Reel Dad: 'News of the World' celebrates the power of story

He walks into crowded rooms filled with people anxious to hear what’s happening in the world. The storyteller brings an engaging spirit to these conversations, a willingness to explain, a commitment to share his curiosity and a sincere desire to keep his audiences informed. But when it comes to creating his own news, the man hesitates to put himself in the middle of what could be a significant story.

“News of the World” is both a big tale of the American Southwest and a small look at one man’s attempt to carve a life on a broad landscape. This is a movie to see on a big screen, if possible, to savor the beauty of the visuals while carefully listening to the beautifully-crafted words in the script. Yet, no matter the size of the screen, the film offers a chance to learn more about the world we live in today by taking a journey back in time to a moment when people with clear voices could influence many.

Tom Hanks - clearly relishing the chance to play such a rich role - commands every room he enters as a veteran soldier who, after serving in the Civil War, struggles to find his footing in a changing world while avoiding what he may find at home. The storyteller travels the small towns of North Texas, moving from hall to hall, picking up newspapers when he can, and charging people small admission fees to hear the news from his stage as interpreter, humorist and, occasionally, teacher. At each session, he provides the headlines and the context to help people absorb the change they face. And, when confronted with a young girl who needs help to find her own home, he quickly learns that talking about the world differs from navigating a path through its confusions.

As the storyteller’s journey unfolds - and he and the girl trek through the Texas wilderness - what they encounter becomes secondary to how they react to each situation. Director Paul Greengrass makes each sequence visually compelling without letting what we see on screen get in the way of what we learn about how these characters react to what they experience. In Hanks - as the director experienced a few years ago with “Captain Phillips” - Greengrass finds an actor who works from the inside of a character, using each nuance of expression, every glance of his eyes, to let us see into a soul searching for answers in a world that can overwhelm. Always a strong performer on screen, this role gives Hanks the opportunity - much as “Castaway” years ago - to remind us how striking an actor he can be when he lets us see how someone feels at every moment. While his engaging manner and natural sincerity are well suited for the role, Hanks also reveals the fears and disappointments that shape how this man looks at his world and the news he shares.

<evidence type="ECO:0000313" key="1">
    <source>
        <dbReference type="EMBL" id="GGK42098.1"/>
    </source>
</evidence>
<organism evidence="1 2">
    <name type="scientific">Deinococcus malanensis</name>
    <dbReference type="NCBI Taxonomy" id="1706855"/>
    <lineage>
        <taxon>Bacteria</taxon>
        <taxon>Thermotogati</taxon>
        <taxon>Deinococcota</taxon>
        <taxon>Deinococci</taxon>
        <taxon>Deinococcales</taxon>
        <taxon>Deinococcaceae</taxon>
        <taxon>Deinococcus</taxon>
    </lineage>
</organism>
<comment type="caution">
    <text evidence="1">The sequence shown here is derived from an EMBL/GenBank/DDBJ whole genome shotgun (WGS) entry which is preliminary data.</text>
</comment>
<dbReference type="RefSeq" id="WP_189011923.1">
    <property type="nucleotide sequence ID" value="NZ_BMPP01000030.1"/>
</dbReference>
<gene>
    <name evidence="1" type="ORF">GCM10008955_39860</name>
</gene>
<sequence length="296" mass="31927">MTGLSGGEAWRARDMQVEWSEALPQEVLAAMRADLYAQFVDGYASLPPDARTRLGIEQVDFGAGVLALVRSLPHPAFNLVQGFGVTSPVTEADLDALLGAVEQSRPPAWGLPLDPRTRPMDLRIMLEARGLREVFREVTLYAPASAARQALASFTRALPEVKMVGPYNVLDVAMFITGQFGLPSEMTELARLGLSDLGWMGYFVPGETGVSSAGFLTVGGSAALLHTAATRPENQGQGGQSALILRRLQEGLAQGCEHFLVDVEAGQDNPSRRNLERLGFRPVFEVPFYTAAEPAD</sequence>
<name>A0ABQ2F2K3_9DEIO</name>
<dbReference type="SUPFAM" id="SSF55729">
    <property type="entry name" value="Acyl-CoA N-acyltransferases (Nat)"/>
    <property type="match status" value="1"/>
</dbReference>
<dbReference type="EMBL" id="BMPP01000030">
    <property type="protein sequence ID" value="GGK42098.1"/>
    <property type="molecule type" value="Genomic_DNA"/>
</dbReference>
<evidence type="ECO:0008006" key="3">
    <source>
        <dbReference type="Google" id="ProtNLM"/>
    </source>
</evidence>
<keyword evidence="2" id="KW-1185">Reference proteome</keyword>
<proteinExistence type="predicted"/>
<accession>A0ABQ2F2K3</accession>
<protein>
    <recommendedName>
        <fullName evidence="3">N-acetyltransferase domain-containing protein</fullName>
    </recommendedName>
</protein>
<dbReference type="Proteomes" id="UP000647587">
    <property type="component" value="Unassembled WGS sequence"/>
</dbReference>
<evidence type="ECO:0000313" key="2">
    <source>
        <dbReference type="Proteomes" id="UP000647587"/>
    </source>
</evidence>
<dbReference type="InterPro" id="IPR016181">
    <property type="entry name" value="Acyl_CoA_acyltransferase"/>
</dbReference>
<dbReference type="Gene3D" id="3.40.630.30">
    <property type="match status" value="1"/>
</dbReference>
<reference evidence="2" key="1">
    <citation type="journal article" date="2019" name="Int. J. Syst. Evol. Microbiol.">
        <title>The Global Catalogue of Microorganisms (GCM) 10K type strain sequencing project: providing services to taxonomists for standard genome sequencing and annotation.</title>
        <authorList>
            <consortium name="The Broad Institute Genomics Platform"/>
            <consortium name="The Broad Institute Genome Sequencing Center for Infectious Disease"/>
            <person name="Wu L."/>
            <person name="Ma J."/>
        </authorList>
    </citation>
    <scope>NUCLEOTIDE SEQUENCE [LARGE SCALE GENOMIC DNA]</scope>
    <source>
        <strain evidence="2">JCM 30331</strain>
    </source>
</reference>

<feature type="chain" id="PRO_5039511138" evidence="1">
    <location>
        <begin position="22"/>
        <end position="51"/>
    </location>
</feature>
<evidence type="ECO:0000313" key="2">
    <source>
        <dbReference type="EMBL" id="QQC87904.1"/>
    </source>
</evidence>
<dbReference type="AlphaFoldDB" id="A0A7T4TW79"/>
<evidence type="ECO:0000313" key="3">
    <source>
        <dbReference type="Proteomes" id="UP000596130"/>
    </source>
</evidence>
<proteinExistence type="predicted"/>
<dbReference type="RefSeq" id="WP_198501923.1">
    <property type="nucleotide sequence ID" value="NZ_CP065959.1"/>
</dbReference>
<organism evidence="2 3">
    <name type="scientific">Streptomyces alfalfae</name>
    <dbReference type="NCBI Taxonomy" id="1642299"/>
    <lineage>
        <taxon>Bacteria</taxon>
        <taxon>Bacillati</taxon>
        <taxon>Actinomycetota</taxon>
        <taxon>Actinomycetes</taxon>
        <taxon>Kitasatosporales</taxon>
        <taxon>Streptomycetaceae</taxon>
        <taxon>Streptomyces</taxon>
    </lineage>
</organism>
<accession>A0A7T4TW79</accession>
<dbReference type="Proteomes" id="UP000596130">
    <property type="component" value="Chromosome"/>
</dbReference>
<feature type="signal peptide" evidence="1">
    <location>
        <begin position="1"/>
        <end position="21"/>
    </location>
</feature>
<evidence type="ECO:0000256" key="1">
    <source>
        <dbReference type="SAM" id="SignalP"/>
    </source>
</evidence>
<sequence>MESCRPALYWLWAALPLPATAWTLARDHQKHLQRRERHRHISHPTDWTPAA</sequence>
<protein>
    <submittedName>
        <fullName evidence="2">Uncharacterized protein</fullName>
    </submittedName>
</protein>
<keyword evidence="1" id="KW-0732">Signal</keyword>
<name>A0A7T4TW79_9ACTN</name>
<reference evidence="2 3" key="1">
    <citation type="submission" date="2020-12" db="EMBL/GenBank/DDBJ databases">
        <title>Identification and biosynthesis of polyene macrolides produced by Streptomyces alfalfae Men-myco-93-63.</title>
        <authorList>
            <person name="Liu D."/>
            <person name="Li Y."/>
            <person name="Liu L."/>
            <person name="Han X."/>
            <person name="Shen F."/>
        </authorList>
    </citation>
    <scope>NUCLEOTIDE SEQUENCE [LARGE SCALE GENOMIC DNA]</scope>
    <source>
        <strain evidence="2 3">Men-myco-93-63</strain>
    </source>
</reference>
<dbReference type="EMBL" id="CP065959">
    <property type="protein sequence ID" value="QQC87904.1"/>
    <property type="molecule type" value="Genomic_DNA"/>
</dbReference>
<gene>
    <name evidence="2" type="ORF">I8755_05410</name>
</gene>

The stories matter to “News of the World,” as vehicles for people to connect, and for a man to trust how he can face whatever he may find on the next page.

“News of the World” is rated PG-13 for “violence, disturbing images, thematic material and some language.” The film, running 1 hour, 58 minutes, opens in theaters Dec. 25 before becoming available for streaming.

Summary: News of the World

Content: High. This compelling story of a man who shares the news of a country emerging from the Civil War offers some lessons for the journey our nation currently faces.

Entertainment: High. Tom Hanks, in a striking performance, makes us want to learn more about how this man reaches beyond what is comfortable to pursue what is right.

Message: Medium. Director Paul Greengrass creatively suggests that what we learn from history can help what we confront today.

Relevance: High. Anyone who loves history, and savors big movies with broad landscapes, should thoroughly enjoy the film, in a theater or at home.

Opportunity for Dialogue: High. Sharing this film with older children can give families the chance for thoughtful conversation about a fundamental chapter in American history.